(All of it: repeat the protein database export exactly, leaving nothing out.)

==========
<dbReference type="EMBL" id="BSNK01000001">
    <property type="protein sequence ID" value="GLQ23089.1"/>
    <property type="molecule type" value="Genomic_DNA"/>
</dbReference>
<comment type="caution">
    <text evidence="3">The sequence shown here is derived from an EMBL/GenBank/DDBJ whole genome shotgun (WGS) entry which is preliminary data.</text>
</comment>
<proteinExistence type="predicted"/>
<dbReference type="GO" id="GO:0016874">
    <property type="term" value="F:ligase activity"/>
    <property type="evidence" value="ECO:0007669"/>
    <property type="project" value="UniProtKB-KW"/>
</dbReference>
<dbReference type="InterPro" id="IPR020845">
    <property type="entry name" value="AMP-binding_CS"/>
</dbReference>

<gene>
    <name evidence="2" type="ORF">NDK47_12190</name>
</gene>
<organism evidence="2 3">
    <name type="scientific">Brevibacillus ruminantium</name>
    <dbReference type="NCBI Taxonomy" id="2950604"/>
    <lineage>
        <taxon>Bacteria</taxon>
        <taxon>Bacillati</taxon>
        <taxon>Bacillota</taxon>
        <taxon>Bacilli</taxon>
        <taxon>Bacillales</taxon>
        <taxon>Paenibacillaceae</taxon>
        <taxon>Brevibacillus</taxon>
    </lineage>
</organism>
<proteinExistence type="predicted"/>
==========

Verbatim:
<dbReference type="EMBL" id="BSNK01000001">
    <property type="protein sequence ID" value="GLQ23089.1"/>
    <property type="molecule type" value="Genomic_DNA"/>
</dbReference>
<comment type="caution">
    <text evidence="3">The sequence shown here is derived from an EMBL/GenBank/DDBJ whole genome shotgun (WGS) entry which is preliminary data.</text>
</comment>
<proteinExistence type="predicted"/>
<dbReference type="GO" id="GO:0016874">
    <property type="term" value="F:ligase activity"/>
    <property type="evidence" value="ECO:0007669"/>
    <property type="project" value="UniProtKB-KW"/>
</dbReference>
<dbReference type="InterPro" id="IPR020845">
    <property type="entry name" value="AMP-binding_CS"/>
</dbReference>

<gene>
    <name evidence="2" type="ORF">NDK47_12190</name>
</gene>
<organism evidence="2 3">
    <name type="scientific">Brevibacillus ruminantium</name>
    <dbReference type="NCBI Taxonomy" id="2950604"/>
    <lineage>
        <taxon>Bacteria</taxon>
        <taxon>Bacillati</taxon>
        <taxon>Bacillota</taxon>
        <taxon>Bacilli</taxon>
        <taxon>Bacillales</taxon>
        <taxon>Paenibacillaceae</taxon>
        <taxon>Brevibacillus</taxon>
    </lineage>
</organism>
<proteinExistence type="predicted"/>